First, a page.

Off the Menu with Dara can be heard every Saturday from 11 a.m. to noon on News Radio 830 WCCO! See all of Mpls. St.Paul Magazine’s Dara Moskowitz Grumdahl’s Top 5 lists here!
Last week I got a text from a listener who wants to eat more vegetables, but only really liked edamame and snap peas from the garden—so what now? Well, first of all, green peas are seriously underrated nutritionally for some reason. They have lots of antioxidants and are full of anti-inflammatory compounds, and have omega-3 fatty acids in them, as well as lots of fiber and vitamins. I think they’d be a trendy super-food if they were harder to find. There is no reason to feel shame about just really liking green-peas, they’re great for you.
The main thing to know about vegetables is that the ones you eat are the best for you—you get zero health benefit from the ones you don’t eat. I know, hard to believe! I bring the news the other folks won’t tell you. But now that we’ve established that green peas are great, what next? Some very good recipes to get you eating them, more. And loving them lots!
Blistered Snap Peas with Mint
I know you, anonymous texter, love summer snap peas, but you know what? Frozen ones are pretty good, and if you thaw them and then blister them in a hot pan, that’s pretty darn amazing.
Lemony Pea Mash
What’s the difference between avocado and peas? I mean, don’t answer that, but peas do have some of those good healthy fats, and if you mash them up with a bit of preserved lemon that is a delicious thing to put on toast. Really!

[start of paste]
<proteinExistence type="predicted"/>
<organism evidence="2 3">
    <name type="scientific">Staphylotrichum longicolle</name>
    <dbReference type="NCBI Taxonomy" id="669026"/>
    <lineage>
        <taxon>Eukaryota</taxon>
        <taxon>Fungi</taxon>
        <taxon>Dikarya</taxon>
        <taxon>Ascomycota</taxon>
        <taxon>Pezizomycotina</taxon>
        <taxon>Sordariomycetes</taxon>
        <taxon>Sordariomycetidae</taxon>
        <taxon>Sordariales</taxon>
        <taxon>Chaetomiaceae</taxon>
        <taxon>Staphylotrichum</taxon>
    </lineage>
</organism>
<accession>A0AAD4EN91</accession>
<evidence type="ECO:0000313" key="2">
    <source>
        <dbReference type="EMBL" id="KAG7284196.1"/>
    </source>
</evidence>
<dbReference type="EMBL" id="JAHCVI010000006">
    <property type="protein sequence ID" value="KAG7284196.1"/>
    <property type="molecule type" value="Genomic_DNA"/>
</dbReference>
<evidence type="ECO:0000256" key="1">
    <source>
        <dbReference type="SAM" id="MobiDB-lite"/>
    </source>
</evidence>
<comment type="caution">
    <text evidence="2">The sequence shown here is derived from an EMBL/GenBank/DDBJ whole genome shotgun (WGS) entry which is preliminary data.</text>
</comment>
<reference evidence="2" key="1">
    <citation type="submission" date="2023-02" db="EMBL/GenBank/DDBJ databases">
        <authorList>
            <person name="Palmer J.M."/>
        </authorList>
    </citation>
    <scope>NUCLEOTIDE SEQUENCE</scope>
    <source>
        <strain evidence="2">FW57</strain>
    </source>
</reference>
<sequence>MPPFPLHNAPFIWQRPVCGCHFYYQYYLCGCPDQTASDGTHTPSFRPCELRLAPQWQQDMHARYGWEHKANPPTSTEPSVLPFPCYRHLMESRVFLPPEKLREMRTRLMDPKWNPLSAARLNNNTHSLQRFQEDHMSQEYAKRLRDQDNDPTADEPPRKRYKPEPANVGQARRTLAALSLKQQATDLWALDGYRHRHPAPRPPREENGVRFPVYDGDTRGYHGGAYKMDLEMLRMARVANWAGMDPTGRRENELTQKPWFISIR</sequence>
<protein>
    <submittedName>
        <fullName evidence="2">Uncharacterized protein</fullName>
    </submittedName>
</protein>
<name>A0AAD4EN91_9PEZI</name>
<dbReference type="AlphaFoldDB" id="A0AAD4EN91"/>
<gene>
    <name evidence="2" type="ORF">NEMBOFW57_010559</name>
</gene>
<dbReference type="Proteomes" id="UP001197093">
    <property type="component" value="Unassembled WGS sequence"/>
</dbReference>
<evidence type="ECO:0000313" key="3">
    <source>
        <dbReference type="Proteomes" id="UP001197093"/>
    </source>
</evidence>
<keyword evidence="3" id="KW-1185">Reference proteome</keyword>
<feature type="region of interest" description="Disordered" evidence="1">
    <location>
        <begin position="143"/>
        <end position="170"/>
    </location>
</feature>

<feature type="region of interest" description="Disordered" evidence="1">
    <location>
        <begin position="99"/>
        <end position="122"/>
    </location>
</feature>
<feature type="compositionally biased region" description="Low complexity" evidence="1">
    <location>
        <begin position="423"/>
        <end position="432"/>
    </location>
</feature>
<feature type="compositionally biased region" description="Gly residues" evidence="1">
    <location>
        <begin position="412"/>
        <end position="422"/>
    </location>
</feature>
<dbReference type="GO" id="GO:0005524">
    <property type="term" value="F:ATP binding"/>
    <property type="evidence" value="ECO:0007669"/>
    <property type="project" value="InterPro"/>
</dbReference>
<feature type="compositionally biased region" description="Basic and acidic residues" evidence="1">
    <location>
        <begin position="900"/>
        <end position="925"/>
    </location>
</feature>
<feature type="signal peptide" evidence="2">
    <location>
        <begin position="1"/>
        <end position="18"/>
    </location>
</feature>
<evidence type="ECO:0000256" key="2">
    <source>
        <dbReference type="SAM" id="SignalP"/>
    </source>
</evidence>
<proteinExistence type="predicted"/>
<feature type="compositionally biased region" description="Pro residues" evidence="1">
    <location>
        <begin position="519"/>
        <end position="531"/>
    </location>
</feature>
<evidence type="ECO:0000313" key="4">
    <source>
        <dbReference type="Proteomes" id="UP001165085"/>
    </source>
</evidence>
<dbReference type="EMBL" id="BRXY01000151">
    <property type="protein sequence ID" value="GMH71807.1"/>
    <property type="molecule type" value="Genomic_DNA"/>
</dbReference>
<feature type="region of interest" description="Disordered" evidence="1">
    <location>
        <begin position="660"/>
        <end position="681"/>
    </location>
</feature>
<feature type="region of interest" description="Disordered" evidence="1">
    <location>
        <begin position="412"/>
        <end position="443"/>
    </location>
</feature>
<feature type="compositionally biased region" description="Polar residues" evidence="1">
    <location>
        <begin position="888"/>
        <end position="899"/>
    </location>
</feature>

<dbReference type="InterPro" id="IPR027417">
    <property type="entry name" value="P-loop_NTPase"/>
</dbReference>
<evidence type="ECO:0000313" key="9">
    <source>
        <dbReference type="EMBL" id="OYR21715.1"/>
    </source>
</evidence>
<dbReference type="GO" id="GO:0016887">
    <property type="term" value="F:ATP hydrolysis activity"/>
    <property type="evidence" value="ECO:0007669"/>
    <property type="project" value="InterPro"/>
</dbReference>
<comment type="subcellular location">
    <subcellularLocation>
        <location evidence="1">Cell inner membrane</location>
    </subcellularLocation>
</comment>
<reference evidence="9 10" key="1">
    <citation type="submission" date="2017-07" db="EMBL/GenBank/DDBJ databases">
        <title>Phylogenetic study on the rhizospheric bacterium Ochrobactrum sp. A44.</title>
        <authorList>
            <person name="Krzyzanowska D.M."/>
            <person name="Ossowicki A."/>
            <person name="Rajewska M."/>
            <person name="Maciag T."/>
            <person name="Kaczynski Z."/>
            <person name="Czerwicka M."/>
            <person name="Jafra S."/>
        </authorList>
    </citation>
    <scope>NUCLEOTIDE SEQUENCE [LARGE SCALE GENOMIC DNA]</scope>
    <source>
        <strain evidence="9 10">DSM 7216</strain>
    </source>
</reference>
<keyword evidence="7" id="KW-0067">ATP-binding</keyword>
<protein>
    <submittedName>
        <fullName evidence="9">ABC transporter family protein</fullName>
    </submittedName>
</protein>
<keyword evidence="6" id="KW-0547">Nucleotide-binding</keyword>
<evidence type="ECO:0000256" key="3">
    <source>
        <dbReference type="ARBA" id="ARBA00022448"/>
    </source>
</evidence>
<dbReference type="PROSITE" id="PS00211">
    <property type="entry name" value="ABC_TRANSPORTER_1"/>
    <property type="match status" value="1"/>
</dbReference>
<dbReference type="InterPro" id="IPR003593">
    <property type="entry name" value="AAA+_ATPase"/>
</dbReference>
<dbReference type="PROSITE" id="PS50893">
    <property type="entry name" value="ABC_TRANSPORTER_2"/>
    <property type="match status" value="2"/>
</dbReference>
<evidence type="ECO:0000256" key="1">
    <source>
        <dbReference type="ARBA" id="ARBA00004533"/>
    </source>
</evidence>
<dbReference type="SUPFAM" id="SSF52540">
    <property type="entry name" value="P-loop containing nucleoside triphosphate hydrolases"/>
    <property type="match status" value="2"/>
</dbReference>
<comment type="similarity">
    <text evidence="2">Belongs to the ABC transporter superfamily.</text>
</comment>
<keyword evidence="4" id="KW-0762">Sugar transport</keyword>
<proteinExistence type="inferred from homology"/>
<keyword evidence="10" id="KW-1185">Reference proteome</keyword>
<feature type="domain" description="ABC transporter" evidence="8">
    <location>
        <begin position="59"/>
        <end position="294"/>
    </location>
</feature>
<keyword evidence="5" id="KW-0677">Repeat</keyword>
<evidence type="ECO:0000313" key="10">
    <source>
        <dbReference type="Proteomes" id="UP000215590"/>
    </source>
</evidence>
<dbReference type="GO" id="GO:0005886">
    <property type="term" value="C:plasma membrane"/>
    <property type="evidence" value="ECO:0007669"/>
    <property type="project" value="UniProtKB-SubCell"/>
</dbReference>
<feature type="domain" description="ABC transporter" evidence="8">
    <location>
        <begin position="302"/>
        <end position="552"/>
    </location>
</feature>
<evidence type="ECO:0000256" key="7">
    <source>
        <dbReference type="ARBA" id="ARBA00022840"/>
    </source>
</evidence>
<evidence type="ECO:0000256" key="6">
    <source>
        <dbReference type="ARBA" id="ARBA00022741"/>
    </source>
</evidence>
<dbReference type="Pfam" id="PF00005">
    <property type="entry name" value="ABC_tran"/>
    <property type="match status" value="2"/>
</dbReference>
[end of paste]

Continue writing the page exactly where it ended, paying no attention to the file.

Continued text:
Martha Stewart’s Pea Salad
I know a lot of you are crazy with delight over the famous Kincaid’s pea salad, but you can put mayonnaise on your peas at home, to equal acclaim and delight! It’s not that much mayonnaise, anyway. The pea-eating outweighs the mayonnaise, in the nutritional up-down good-bad universe, I’m sure of that.
Lidia’s Peas with Bacon
This is a recipe for a good life—a little pancetta or bacon cut into squares, a few pignoli nuts, a pound of peas. And here’s the bonus: It’s legitimately fancy Italian, because you can tell everyone you got the recipe from Lidia Bastianich. If you want this to be an entrée you can dump the whole thing on risotto or pasta.
Fresh Green Pea Soup
When you hear about green pea soup you naturally think of split-pea soup. (Split peas and green garden peas are close botanic relatives, like field corn and sweet corn or tangerines and oranges.) But get this, you can make a seriously delicious sweet green pea soup with frozen peas, and then dump the whole thing through a strainer. Now it’s just good and barely vegetable-like. This is a top way of getting vegetables into you veggie skeptics, and you’re welcome!